Trust. Easier to trust those who are closer to you, know first hand what is going on there, and easier to confront them when their are issues. Plus, you do not have to give handouts to those that 'are not in need'.
At the end of the day, it is dumb to move everything over seas, but "WHY" is everything moving and what is the final outcome.
Best to get something in the ground that produces with little to no input and effort longterm. Then there is something productive going on close to home.
We have several big fruit producing regions in Belgium. Those are severely hit by the Russian Boycot over the Ukraine. Those folks are now seeking new export markets. A similar 'New Farmer' movement is going on here though our agriculture was never as big scale as in North America.
I was also surprised about the number of high apple trees stil being grown commercially in the US. Over here you only see low stem fruit trees on the standard commercial farm. High stem orchards are a sure sign of either an amateur/hobby farmer, an organic business or a collector of fruit varieties.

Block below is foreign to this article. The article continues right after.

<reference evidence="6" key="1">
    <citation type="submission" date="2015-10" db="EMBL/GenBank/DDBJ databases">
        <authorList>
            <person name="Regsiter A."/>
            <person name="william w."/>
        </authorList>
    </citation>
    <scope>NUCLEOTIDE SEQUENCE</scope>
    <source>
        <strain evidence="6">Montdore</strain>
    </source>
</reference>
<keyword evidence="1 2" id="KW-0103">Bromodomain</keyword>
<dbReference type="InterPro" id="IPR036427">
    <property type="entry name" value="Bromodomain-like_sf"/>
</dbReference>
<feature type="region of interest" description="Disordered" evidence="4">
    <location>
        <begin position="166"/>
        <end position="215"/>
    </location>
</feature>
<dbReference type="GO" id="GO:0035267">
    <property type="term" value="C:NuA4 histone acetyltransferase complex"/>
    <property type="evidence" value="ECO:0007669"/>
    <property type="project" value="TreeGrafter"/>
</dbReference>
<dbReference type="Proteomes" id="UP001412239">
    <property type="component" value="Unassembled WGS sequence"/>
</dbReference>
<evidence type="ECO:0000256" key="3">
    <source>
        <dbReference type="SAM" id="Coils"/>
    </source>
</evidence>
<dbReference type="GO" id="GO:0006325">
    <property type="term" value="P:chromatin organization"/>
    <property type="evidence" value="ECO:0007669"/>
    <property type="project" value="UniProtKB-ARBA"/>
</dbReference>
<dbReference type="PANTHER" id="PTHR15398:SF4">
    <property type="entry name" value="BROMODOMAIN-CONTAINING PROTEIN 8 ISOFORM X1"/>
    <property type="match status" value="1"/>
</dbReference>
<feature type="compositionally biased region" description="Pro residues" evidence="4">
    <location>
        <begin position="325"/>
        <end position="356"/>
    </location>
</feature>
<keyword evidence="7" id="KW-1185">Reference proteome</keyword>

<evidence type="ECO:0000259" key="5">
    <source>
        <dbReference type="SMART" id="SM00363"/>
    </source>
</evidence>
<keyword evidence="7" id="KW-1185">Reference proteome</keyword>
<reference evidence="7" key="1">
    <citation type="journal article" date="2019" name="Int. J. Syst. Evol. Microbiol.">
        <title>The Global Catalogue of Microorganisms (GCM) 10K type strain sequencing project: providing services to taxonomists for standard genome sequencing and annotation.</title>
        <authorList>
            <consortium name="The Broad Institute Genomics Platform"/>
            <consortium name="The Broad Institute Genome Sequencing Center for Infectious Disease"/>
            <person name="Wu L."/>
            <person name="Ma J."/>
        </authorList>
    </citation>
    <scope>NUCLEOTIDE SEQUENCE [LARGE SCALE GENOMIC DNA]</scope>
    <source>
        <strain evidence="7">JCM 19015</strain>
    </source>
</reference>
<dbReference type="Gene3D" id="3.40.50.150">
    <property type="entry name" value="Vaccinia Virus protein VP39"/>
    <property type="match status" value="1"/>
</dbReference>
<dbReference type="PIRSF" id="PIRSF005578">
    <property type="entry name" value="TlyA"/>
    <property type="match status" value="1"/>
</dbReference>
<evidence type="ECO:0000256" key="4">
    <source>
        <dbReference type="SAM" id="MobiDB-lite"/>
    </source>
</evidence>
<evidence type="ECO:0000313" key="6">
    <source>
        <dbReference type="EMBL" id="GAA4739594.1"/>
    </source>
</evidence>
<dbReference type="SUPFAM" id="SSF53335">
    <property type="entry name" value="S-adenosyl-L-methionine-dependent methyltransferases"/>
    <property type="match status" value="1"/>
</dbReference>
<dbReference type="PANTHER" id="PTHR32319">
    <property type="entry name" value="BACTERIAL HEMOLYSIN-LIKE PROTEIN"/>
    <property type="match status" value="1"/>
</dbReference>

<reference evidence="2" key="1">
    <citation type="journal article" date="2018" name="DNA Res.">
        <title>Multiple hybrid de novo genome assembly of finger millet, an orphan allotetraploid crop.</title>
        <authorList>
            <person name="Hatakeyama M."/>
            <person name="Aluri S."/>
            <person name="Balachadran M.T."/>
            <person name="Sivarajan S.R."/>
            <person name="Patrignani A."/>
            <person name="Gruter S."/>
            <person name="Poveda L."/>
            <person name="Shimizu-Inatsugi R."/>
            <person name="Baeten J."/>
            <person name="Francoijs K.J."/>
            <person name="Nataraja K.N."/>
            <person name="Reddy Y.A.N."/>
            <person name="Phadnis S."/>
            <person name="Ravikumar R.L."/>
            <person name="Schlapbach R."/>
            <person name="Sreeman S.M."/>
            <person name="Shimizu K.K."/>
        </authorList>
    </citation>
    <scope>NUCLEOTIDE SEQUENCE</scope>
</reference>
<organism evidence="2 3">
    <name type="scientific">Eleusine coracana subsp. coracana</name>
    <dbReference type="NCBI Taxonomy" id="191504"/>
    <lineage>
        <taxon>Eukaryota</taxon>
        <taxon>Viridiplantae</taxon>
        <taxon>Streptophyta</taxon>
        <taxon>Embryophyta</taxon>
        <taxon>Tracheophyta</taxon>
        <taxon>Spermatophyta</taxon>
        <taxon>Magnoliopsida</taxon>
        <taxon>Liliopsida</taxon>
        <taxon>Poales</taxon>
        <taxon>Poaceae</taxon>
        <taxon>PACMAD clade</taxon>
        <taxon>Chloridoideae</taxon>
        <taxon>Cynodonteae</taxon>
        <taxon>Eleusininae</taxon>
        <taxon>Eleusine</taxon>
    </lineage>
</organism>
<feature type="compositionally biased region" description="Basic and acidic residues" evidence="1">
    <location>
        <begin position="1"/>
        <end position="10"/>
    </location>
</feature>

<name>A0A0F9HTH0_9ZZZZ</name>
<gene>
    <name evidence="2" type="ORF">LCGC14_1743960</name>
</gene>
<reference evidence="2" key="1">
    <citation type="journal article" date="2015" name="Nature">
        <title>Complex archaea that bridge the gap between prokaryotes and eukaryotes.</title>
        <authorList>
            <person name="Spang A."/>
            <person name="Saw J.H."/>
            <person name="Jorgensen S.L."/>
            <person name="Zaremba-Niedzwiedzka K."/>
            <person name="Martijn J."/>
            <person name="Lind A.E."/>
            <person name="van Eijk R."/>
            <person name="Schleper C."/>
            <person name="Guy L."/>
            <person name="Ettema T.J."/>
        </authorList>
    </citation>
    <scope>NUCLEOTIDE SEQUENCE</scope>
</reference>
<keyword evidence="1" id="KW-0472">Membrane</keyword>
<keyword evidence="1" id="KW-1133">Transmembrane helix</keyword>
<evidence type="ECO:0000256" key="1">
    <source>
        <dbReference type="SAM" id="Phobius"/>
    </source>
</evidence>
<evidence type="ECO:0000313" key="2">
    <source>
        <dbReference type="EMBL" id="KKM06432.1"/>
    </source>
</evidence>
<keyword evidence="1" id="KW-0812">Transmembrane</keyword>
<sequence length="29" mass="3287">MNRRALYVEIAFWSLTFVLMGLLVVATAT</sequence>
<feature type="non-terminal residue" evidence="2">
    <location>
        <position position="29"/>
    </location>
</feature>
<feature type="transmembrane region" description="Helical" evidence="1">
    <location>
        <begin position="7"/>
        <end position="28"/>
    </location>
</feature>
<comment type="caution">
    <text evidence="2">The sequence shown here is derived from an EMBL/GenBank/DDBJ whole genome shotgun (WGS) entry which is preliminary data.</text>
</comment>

In Flanders we see a lot of people having or restoring at least some capabilty for homegrown fruit, herbs, veggies in their gardens and public spaces. We don't have to grow plums here - you can get tons of them in the public green zones. In our 32000 'town' there are at least 5 schools with their own fruit trees, 3 with veggie patches, 2 with chickens one each with a vineyard or beehives.
The amateurs are also getting bigger. In many places locals with fruit surplus get a roving juiceprocessing guy in to transform their apples and other fruit into juice. A couple of hundred people had their fruit surplus done. This started as a side line business for a guy growing fruit and fruit trees. http://www.mobielefruitpers.com/
Others make cider or fruit beer or dried apple flakes, apple jam, .... Heirloom varieties are making a comeback in gardens.
Our local variety of Wal Mart (though a lot more sympathetic) even has a branch that is selling only organic stuff.